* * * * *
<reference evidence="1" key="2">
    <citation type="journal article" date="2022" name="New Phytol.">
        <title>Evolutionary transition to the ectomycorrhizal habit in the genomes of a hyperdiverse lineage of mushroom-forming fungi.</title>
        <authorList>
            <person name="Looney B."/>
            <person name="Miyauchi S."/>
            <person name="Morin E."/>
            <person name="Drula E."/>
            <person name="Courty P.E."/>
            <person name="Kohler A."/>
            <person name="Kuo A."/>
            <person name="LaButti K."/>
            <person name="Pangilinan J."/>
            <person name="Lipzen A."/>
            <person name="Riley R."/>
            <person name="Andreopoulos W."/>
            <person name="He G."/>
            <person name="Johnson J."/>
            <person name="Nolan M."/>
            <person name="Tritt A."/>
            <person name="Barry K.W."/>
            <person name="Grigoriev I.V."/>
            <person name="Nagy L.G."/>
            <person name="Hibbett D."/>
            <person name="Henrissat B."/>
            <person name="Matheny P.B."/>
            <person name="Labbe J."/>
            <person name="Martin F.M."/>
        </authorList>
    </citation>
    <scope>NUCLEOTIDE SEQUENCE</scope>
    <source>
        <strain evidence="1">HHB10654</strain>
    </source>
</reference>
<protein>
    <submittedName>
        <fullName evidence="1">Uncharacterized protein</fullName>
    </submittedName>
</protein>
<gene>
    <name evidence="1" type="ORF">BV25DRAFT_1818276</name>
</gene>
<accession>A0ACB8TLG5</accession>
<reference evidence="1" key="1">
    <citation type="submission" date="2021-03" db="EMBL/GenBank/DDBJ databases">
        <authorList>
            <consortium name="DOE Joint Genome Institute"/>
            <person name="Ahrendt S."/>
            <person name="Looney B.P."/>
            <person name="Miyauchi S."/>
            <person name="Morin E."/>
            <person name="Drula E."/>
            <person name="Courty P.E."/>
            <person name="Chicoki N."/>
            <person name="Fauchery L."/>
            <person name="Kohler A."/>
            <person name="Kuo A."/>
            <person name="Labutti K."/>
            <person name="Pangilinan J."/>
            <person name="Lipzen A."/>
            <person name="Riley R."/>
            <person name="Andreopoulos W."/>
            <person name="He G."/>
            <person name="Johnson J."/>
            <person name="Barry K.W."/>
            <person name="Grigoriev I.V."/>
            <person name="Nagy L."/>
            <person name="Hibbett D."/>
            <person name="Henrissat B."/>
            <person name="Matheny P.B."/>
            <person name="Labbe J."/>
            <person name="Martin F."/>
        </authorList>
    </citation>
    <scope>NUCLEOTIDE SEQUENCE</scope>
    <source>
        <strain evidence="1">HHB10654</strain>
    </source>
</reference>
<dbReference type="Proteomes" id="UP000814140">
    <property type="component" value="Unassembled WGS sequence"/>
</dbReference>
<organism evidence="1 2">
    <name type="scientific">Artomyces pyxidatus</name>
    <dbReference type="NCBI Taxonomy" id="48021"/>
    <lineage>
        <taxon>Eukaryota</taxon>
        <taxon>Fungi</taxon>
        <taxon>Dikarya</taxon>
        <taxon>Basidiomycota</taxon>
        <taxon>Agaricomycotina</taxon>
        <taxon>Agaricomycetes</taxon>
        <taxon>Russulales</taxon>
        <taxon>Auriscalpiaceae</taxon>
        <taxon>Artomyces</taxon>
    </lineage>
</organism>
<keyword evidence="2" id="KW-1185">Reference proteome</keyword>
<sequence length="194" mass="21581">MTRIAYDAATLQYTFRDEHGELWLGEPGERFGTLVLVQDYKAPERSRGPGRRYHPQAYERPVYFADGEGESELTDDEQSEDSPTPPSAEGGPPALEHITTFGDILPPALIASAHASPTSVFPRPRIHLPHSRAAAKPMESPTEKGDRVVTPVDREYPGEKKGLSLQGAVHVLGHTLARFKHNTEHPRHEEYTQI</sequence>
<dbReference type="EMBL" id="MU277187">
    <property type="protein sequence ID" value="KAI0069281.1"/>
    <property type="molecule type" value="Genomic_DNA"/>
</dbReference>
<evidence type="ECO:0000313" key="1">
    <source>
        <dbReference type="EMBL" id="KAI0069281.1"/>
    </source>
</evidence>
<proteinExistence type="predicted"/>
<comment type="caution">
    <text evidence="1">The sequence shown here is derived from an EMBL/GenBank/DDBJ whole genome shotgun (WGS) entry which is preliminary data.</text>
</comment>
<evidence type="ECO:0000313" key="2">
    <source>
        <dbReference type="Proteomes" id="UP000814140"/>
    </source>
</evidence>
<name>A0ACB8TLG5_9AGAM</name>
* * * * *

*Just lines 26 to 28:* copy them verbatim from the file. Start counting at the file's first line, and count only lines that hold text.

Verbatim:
            <person name="Matheny P.B."/>
            <person name="Labbe J."/>
            <person name="Martin F.M."/>